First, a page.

The Best Fonts for Your Resume
Choosing a font is an important part of your resume. A good font choice will make your resume look professional and help it stand out to hiring managers. Furthermore, resume scanning software can better recognize most professional fonts. In this article, we give tips to help you pick a good font for your resume.
Why is resume font important?
The style of the font you choose for your resume is important because it impacts the readability and appearance. It gives your resume a professional appearance and helps you present a positive first impression to the hiring manager.
Choosing the right font ensures your resume is readable to applicant tracking system software. When you use a standard font, the likelihood of the hiring manager receiving your resume for review increases. When you fill out an application online, some ATS software can automatically scan your resume and populate the boxes for you. Using an easy-to-scan font makes it simple for the ATS to translate your resume to the application.
When choosing a resume font, consider the size, presentation and legibility on both paper and a computer screen. You'll likely send your resume through an online link or email first and present a paper copy during an interview.
Common resume fonts
You have several professional fonts to choose from for your resume. The two styles of fonts are serif and sans serif:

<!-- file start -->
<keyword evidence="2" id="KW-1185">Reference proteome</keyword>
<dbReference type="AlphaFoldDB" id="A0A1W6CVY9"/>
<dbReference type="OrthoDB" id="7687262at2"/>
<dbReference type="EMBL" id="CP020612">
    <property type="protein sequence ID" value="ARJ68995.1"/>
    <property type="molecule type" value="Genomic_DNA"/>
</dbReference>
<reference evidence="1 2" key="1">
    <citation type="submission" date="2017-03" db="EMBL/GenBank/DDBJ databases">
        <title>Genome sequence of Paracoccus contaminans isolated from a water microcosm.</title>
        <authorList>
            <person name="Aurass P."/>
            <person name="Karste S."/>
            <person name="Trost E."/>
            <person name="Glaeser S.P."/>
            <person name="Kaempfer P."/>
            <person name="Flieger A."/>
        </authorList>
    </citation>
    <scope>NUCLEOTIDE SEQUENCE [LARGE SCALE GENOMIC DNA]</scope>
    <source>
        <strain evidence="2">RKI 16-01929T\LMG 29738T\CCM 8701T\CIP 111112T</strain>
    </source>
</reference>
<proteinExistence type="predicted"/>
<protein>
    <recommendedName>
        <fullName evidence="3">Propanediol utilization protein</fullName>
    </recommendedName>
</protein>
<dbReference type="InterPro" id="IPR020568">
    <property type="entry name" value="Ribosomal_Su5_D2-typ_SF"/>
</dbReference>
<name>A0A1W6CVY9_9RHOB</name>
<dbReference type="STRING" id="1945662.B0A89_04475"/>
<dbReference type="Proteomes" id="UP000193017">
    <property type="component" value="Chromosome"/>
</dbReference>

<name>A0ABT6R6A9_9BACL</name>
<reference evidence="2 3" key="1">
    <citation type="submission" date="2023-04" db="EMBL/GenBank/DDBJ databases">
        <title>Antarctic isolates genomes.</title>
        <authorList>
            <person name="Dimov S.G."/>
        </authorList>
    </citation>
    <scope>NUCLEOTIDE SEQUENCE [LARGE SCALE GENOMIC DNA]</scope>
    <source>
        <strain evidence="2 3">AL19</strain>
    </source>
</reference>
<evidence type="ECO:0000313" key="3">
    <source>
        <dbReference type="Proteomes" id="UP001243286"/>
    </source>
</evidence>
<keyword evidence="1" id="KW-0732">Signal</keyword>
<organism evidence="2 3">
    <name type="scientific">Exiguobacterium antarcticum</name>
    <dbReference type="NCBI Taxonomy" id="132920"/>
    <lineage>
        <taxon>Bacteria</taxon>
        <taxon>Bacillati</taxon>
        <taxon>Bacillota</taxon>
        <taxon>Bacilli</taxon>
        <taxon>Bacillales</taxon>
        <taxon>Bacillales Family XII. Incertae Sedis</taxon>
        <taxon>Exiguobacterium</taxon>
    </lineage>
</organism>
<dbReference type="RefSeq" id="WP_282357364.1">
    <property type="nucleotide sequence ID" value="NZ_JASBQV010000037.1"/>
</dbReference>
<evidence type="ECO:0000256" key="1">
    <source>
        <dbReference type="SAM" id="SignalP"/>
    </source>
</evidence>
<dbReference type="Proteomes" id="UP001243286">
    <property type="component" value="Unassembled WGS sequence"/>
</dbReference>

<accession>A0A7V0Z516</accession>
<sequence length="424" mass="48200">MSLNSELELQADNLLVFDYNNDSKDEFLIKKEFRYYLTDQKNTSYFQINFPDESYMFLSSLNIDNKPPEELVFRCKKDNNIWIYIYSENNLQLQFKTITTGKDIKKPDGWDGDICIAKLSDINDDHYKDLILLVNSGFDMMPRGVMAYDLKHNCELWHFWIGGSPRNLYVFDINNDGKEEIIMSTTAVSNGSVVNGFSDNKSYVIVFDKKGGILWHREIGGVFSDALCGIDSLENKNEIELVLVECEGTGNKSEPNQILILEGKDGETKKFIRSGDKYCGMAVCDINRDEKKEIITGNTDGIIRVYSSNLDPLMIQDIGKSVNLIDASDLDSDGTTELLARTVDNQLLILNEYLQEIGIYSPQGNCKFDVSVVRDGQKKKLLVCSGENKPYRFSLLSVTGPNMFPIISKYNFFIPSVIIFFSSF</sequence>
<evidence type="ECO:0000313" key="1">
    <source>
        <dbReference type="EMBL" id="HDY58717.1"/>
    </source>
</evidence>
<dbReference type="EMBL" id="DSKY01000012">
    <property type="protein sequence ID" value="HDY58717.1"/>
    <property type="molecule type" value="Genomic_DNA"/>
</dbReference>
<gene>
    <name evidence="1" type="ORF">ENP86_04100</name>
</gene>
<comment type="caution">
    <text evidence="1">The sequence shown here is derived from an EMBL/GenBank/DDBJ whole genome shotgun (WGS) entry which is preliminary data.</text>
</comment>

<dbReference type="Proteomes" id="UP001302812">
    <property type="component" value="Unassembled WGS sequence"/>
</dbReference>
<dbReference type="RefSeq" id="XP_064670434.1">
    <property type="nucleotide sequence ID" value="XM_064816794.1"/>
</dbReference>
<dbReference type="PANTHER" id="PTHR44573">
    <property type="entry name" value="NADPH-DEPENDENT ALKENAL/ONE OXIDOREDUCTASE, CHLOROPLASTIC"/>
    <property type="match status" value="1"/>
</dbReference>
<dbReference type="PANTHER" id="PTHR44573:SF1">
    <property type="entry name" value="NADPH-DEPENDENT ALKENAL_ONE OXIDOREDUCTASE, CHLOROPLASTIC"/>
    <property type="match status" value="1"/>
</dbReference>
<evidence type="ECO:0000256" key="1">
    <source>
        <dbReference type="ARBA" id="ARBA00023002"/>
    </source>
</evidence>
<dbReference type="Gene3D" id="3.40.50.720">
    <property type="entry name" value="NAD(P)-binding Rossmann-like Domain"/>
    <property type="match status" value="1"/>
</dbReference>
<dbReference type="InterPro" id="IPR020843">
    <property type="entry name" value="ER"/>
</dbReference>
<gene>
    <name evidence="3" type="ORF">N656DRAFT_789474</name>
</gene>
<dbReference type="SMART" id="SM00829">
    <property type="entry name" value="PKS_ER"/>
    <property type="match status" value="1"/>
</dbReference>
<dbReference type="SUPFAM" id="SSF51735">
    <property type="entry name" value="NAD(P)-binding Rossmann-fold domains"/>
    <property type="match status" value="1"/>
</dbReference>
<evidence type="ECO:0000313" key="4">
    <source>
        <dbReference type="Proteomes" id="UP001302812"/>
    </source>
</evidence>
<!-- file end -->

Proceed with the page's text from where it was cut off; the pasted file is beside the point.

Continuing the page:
Serif fonts have a decorative line or taper added to the start and end of a letter stem. Examples of serif fonts are:
Baskerville: The font is noted for its clean lines and traditional look. It is frequently used in academic publications and works best for people applying for academic roles or professionally conservative roles, such as lawyers.
Book Antiqua: Now called Palatino, this font is based on Italian renaissance writing styles and mimics the style and grace of a broad nib pen. This font can give your resume a classic look ideal for librarians, teachers and other academic professionals.
Courier New: The Courier New font has a contemporary look. Use Courier New if you want a balance between a contemporary and traditional look for your resume. Courier New is good for user interface designers, tech professionals and executives.
Garamond: There are at least 17 variants of the Garamond font, and they're all relatively conservative. Use this font if you're applying for a job in a traditional business or medical setting.
Georgia: The Georgia font is intended to be legible on small or low-resolution computer screens. This font is useful for passing automatic resume scanning software. Consider this font if you're sending your resume electronically.